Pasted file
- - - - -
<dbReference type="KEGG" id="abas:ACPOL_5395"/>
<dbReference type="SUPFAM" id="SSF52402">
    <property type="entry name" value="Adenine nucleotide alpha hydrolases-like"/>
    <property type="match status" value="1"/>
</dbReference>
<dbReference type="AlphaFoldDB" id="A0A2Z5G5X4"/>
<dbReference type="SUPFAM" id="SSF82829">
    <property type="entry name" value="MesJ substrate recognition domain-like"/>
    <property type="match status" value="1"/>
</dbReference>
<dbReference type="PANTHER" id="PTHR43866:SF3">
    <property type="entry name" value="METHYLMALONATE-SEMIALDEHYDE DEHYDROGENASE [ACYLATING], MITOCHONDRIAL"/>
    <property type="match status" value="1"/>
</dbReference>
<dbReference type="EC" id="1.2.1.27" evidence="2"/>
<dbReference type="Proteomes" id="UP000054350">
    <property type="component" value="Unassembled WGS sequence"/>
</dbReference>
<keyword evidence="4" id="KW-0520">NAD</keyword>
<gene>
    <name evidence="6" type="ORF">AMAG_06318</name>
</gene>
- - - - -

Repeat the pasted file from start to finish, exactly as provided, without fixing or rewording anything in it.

<dbReference type="KEGG" id="abas:ACPOL_5395"/>
<dbReference type="SUPFAM" id="SSF52402">
    <property type="entry name" value="Adenine nucleotide alpha hydrolases-like"/>
    <property type="match status" value="1"/>
</dbReference>
<dbReference type="AlphaFoldDB" id="A0A2Z5G5X4"/>
<dbReference type="SUPFAM" id="SSF82829">
    <property type="entry name" value="MesJ substrate recognition domain-like"/>
    <property type="match status" value="1"/>
</dbReference>
<dbReference type="PANTHER" id="PTHR43866:SF3">
    <property type="entry name" value="METHYLMALONATE-SEMIALDEHYDE DEHYDROGENASE [ACYLATING], MITOCHONDRIAL"/>
    <property type="match status" value="1"/>
</dbReference>
<dbReference type="EC" id="1.2.1.27" evidence="2"/>
<dbReference type="Proteomes" id="UP000054350">
    <property type="component" value="Unassembled WGS sequence"/>
</dbReference>
<keyword evidence="4" id="KW-0520">NAD</keyword>
<gene>
    <name evidence="6" type="ORF">AMAG_06318</name>
</gene>